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The Textile Museum and the George Washington University

The Textile Museum is joining with the George Washington University to become a cornerstone of a new museum scheduled to open in late 2014 on GW’s main campus in Foggy Bottom. The affiliation positions The Textile Museum to educate the next generation of textile enthusiasts and expand on its rich tradition of art, education, scholarship, and fostering cultural understanding.

Exhibitions and programs will be presented to the public in a custom-built, approximately 46,000-square-foot museum building located at G and 21st streets NW, bearing the names of both The Textile Museum and the George Washington University Museum. The new museum will include gallery space for The Textile Museum, the Arthur D. Jenkins Library for the Textile Arts, and The Textile Museum Shop. In addition to the downtown location, GW is constructing a collections and conservation resource center on its Virginia Science and Technology Campus in Loudoun County, Virginia, with 22,000 square feet of space for the storage, study, and care of museum's collections.

Beginning January 1, 2014, The Textile Museum no longer has regular visiting hours at 2320 S Street, NW. The Textile Museum is contining to offer programs at multiple sites throughout the transition. Visit the online calendar for the most up-to-date list of events.

A New Museum Model
Envisioning the Future: Plans for Washington D.C.'s Newest Cultural Destination
Time-Lapse Videos of Construction
The Textile Museum and George Washington University in the News
Estimated Timeline
Moving the Museum's Collections
Support the Museum


A New Museum Model

toast shovel line
See photos from the museum groundbreakings on Flickr. GW Students are already interacting with TM staff through graduate seminars and other programs.

Through its affiliation with a university, The Textile Museum—with its near 100-year history of public service and acclaimed scholarship—is forging a new model for a dynamic museum. The Textile Museum will continue to present exhibitions and programs, and will also seek collaborations with disciplines across the university’s academic community—resulting in stimulating opportunities for learning and research. Innovative collaborations are already taking shape, and efforts will continue to expand when The TM reopens. Recent examples include:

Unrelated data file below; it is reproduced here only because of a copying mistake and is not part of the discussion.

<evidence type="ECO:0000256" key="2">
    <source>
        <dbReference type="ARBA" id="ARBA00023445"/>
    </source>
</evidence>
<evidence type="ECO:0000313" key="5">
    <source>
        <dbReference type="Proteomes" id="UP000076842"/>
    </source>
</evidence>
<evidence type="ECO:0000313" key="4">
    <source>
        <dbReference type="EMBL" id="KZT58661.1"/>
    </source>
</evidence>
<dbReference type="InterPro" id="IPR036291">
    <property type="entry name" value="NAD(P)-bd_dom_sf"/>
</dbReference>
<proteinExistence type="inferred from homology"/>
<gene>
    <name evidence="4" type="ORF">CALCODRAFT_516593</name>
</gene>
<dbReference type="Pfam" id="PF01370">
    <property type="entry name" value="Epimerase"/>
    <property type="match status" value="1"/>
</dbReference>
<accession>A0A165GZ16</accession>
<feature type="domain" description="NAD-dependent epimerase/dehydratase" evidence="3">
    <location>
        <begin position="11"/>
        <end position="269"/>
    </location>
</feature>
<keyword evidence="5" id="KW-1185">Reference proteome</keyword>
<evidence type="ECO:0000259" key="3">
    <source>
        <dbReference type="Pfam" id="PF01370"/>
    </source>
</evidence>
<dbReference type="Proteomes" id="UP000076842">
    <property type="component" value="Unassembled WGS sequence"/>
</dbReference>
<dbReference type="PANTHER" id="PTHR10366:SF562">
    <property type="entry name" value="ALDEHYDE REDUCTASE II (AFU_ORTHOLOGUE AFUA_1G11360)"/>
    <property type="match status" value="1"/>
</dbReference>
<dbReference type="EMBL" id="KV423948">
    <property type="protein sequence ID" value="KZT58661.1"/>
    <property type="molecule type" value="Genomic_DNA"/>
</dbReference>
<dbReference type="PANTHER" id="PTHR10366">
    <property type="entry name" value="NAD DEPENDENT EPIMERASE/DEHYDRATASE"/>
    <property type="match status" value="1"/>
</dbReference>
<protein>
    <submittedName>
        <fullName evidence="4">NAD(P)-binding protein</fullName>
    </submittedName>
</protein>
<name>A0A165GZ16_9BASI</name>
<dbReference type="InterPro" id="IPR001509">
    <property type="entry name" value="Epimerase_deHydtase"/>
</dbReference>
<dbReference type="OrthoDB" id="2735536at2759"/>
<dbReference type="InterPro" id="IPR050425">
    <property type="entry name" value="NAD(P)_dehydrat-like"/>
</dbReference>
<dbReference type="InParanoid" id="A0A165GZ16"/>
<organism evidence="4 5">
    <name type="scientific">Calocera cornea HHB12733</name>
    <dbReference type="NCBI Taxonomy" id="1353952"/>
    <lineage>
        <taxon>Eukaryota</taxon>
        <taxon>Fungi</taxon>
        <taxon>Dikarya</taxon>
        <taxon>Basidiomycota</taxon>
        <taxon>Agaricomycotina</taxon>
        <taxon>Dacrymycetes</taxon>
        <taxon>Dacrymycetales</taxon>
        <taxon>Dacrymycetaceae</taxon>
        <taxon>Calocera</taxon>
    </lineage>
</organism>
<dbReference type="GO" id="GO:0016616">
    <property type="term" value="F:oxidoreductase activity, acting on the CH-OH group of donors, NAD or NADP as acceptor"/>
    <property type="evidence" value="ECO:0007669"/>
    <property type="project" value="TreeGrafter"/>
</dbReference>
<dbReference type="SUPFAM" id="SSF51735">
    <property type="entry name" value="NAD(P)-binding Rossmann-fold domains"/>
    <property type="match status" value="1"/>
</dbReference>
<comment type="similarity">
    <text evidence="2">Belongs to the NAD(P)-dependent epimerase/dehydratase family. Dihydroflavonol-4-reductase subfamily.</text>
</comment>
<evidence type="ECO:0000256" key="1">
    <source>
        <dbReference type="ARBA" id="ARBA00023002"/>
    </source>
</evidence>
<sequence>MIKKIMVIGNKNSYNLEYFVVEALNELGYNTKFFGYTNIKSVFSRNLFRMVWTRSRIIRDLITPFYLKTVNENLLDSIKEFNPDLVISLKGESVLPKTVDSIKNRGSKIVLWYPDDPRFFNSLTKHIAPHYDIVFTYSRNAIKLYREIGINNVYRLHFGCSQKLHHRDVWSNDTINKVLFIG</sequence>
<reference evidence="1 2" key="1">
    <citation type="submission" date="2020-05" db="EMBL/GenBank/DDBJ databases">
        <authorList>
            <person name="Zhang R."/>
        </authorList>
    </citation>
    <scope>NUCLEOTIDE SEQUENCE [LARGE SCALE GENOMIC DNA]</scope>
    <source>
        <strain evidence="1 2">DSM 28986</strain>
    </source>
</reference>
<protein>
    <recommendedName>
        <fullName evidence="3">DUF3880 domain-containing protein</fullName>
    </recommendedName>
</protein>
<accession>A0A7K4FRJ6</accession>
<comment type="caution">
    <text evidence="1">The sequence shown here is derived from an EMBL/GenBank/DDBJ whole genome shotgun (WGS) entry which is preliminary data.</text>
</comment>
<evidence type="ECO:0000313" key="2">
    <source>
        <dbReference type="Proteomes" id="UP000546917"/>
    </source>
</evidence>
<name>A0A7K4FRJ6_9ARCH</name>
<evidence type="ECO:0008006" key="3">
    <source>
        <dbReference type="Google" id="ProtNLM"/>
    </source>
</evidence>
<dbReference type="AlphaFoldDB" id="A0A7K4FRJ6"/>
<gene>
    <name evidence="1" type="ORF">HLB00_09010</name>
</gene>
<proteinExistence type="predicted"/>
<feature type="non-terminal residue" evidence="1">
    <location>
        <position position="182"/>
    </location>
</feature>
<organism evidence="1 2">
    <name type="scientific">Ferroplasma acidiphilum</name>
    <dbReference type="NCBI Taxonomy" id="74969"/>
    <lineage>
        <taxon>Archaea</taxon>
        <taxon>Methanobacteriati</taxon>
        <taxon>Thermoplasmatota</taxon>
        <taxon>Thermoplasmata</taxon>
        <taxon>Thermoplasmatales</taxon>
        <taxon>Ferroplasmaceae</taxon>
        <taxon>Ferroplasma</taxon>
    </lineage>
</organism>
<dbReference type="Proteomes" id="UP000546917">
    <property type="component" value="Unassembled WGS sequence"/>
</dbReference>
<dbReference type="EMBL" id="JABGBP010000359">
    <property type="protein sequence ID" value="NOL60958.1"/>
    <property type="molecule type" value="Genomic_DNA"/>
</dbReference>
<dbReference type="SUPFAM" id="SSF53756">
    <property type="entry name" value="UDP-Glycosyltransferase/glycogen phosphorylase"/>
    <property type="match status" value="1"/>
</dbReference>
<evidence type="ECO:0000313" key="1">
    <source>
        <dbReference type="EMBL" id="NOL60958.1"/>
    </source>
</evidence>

• Spring 2012: Textile Museum curators taught a GW graduate-level art history seminar titled “Textiles and Politics”
  • February 2013: The TM teamed up with GW’s chemistry department for The TM's Mid-Winter Family Festival, allowing families to explore the science of textiles using microscopes
  • Summer 2013: Students enrolled in museum education and exhibition design courses at GW collaborated with TM staff in hands-on research and design projects that support the museum's opening.
  • Fall 2013: TM staff worked with students enrolled in a “Museums and Social Media” course this fall to research models for creating an online community site for textile enthusiasts.

    Envisioning the Future: Plans for Washington, D.C.'s Newest Cultural Destination

    The museum from 21st Street. The historic Woodhull House. The collections and conservation resource center in Virginia.

    The museum will incorporate both a new signature building (facing 21st Street NW) and the historic Woodhull House (facing G Street NW) and is located adjacent to GW's University Yard. With four levels above ground (reaching sixty-five feet) and two below-ground levels, there will be roughly three times the amount of gallery space currently available at The TM. In addition to galleries, the museum will include a learning center, a program room, the Arthur D. Jenkins Library for Textile Arts, as well as staff office and exhibition preparation areas.

    The new conservation and collections resource center on the Virginia Science and Technology Campus in Loudoun County reached substantial completion on schedule in October 2013. The environmentally controlled structure is designed for the long-term protection, study, and care of the collections of The Textile Museum, The Albert H. Small Washingtoniana Collection, and the university. The center will provide conservation and behind-the-scenes support for the public exhibitions and programs occurring at the new museum facility at the university's Foggy Bottom campus.

    More renderings are available at gwu.edu/textilemuseum.